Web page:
the Two Truths
Through Concrete Nouns & Abstract Nouns
The way in which people talk about and describe things is a window into the depths of their world. Not only the words that people use, but the way that people use those words, is incredibly telling. An understanding of how people talk about things is a good place to notice the underlying way that people hold the ideas they are talking about.
I wanted to describe some ways of relating to language in spiritual practice that are empowering and clarifying for both students and teachers.
First let’s clarify the difference between abstract nouns and concrete nouns and how this is revealing one of the most fundamental underlying truths of the Universe.
A lot of the states, objectives and goals of spirituality are abstract nouns and not concrete nouns.
The difference between the two is that concrete nouns are words used for physical things that can be measured. Things that can be touched, seen, felt, and heard. For example, a table, a body, a sound.
Abstract nouns describe something more ineffable – a quality, a concept or an idea – love, beauty or cosiness, for example. They are real, can be experienced together and there is some collective agreement on what they mean but they are harder to pin down. They don’t have a physical manifestation that can be objectively measured in the same way as concrete nouns.
Abstract nouns are sensed and created through a more intuitive understanding of the world.
When it relates to language, concrete nouns are describing shared physical reality and abstract nouns are describing the spiritual or immaterial dimension of experience.
If you are connecting to wholeness and coming from the foundation where there is no single source of truth, it becomes apparent that experience and reality are always being created from a dance between these two aspects.
One of the ways I like to describe this is that all experience is a conversation between body and metaphor or substance and the formless.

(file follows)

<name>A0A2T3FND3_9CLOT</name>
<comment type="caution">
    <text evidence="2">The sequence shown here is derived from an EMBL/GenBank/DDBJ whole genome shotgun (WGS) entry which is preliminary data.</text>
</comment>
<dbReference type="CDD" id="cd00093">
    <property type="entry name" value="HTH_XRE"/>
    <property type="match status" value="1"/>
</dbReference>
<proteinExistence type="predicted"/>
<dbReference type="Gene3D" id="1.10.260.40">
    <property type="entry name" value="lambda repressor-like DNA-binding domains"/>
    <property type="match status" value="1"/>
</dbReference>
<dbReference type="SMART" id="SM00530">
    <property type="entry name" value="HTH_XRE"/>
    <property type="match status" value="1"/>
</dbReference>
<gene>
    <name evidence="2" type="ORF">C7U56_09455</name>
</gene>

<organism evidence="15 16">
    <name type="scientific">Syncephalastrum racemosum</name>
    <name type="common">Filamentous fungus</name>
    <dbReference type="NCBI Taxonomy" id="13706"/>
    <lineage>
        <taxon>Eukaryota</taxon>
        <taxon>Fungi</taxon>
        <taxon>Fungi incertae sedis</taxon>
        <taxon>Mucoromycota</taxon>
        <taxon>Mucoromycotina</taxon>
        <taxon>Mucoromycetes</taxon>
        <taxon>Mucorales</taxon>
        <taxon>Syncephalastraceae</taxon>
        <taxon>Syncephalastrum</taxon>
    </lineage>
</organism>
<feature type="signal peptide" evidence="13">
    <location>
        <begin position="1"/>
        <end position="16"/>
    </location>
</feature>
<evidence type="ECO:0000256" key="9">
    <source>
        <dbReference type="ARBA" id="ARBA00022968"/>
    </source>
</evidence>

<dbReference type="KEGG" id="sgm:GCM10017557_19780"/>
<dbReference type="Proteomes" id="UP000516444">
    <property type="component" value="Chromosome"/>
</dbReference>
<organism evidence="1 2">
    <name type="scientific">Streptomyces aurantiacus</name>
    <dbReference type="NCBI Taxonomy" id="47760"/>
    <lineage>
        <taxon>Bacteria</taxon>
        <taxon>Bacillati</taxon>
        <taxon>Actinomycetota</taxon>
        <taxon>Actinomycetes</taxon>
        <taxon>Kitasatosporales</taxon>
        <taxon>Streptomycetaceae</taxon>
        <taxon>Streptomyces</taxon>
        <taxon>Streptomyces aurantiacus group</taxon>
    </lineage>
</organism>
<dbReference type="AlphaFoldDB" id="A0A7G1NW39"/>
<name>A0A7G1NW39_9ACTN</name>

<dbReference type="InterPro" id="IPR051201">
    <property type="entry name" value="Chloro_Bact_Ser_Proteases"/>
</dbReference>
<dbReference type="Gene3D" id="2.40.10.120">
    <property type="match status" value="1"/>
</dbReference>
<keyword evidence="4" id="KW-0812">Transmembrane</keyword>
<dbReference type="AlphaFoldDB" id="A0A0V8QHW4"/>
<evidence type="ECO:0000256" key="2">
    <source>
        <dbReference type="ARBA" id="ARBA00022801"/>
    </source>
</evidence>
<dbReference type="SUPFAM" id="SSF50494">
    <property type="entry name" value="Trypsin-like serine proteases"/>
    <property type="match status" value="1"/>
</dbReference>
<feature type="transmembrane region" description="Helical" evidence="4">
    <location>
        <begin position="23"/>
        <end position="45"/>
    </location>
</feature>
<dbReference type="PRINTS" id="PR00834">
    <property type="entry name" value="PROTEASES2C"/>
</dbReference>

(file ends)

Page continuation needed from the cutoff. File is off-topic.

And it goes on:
A common issue that arises with talking about spiritual experiences is that abstract nouns are made concrete. This reifies experience and stops people being able to be in touch with the underlying felt-experience of it.
To illustrate this, here are some abstract nouns of spiritual experiences that are often reified and talked about as if they are concrete:
None of these can be objectively measured in the same way that concrete nouns can be.
To help understand this more deeply, here are some examples of some other abstract nouns:
None of these are a fixed state that are expected to be the same thing amongst everyone. Recognising their abstract nature is a part of people understanding that each of these things will be experienced subtly differently by every person.
For example, everyone experiences things like love, sadness and soulfulness and there are things you can do to cultivate more of them in life, but the actual experience is unique and different in each person.
It’s not that these abstract nouns don’t exist – they are as real as concrete reality – it’s that they operate on a different level to the more physical and objective world.
The level of nebulosity and intuitiveness to how abstract nouns are experienced, is an innate part of their nature. When teachers describe spiritual experiences like, for example, ‘the unfabricated’ or ‘mindfulness’ as if they are fixed qualities or concrete nouns, it can make it harder for people to access them because it loses touch with this intuitive element.
Words are incredibly helpful for helping people feel and experience things with more sensitivity, clarity and depth. Having detailed and precise descriptive words is incredibly important for helping people make sense of their experience.
There is another direction that people can go when talking about spiritual experience and that is that it is impossible to put it into words. There is some truth in this – many spiritual experiences go beyond what language or symbols are able to capture or transmit; however, increasing the clarity around how you describe and relate to things can open up new aspects of experience for yourself and other people.
By putting words onto things you can be forced to deepen your sense of love and understanding of an experience, if only for your own deepening felt-sense of the thing.
A really good example of how language helps people understand their experience better is the word ‘hangry’.
Hangry is one of the best inventions to come out of the last couple of decades because it describes so clearly an experience that everyone can relate to and makes it possible to recognise the experience they are in.
Before that word was invented, people who were hangry would mostly be stuck in unhelpful reactivity and stress. Since that word became popular it became a way for people to recognise their own experience, or other people’s experience, more objectively and with more skill.